“EUS represents state-of-the-art technology in diagnostic care for patients with illnesses such as gastrointestinal (GI) cancers,” says Dr. Jamil Akhras, a gastroenterologist at St. Joseph Mercy Oakland. “The test shows great accuracy and provides more details about these cancers. The more accurate the diagnosis, the better we are able to treat cancer.”
The procedure is performed by inserting a long flexible tube — via the mouth or rectum — in order to visualize the digestive tract. Ultrasound uses high-frequency sound waves to produce images of the organs and structures inside the body, and provides physicians with detailed pictures of the digestive tract. Additionally, tissue samples may be obtained at this time.
Physicians can use EUS to diagnose the cause of conditions, such as abdominal pain or abnormal weight loss. When a physician has ruled out certain conditions, EUS can confirm a diagnosis and give patients a clean bill of health.
Traditional ultrasound sends sound waves to the organ and back with a transducer placed on the skin overlying the organs of interest. However, the pictures produced are not always of high quality.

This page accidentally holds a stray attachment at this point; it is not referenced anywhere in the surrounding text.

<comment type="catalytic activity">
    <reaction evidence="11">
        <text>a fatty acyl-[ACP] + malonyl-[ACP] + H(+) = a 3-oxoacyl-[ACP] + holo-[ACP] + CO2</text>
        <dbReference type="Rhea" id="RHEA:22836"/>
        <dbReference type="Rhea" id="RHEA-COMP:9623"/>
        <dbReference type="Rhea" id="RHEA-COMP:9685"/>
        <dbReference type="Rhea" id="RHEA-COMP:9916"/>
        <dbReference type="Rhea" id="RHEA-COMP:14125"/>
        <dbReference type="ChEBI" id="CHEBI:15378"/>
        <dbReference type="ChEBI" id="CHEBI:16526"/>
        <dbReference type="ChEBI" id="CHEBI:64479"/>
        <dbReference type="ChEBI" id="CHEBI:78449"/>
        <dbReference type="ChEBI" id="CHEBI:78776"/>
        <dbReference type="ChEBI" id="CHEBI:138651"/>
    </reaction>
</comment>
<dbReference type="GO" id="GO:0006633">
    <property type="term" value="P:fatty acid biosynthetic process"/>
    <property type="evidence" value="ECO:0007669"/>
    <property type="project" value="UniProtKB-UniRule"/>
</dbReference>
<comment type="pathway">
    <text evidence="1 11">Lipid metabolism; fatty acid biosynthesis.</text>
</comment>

With EUS, there is a small ultrasound transducer on the tip of the endoscope. By inserting the endoscope into the upper or the lower digestive tract, doctors are able to get very close to the organs and get high-quality ultrasound images.
EUS can also give doctors information about the layers of the intestinal wall, as well as adjacent areas such as lymph nodes and the blood vessels. Other uses of EUS include the study of blood flow inside blood vessels. Additionally, doctors are able to obtain tissue samples by passing a special needle called “fine needle aspiration” (FNA) into enlarged lymph nodes or suspicious tumors. The tissue or cells obtained by the needle can be examined by a pathologist under a microscope.
Please contact the SJMO referral line at 800.372.6094 for a gastroenterologist near you.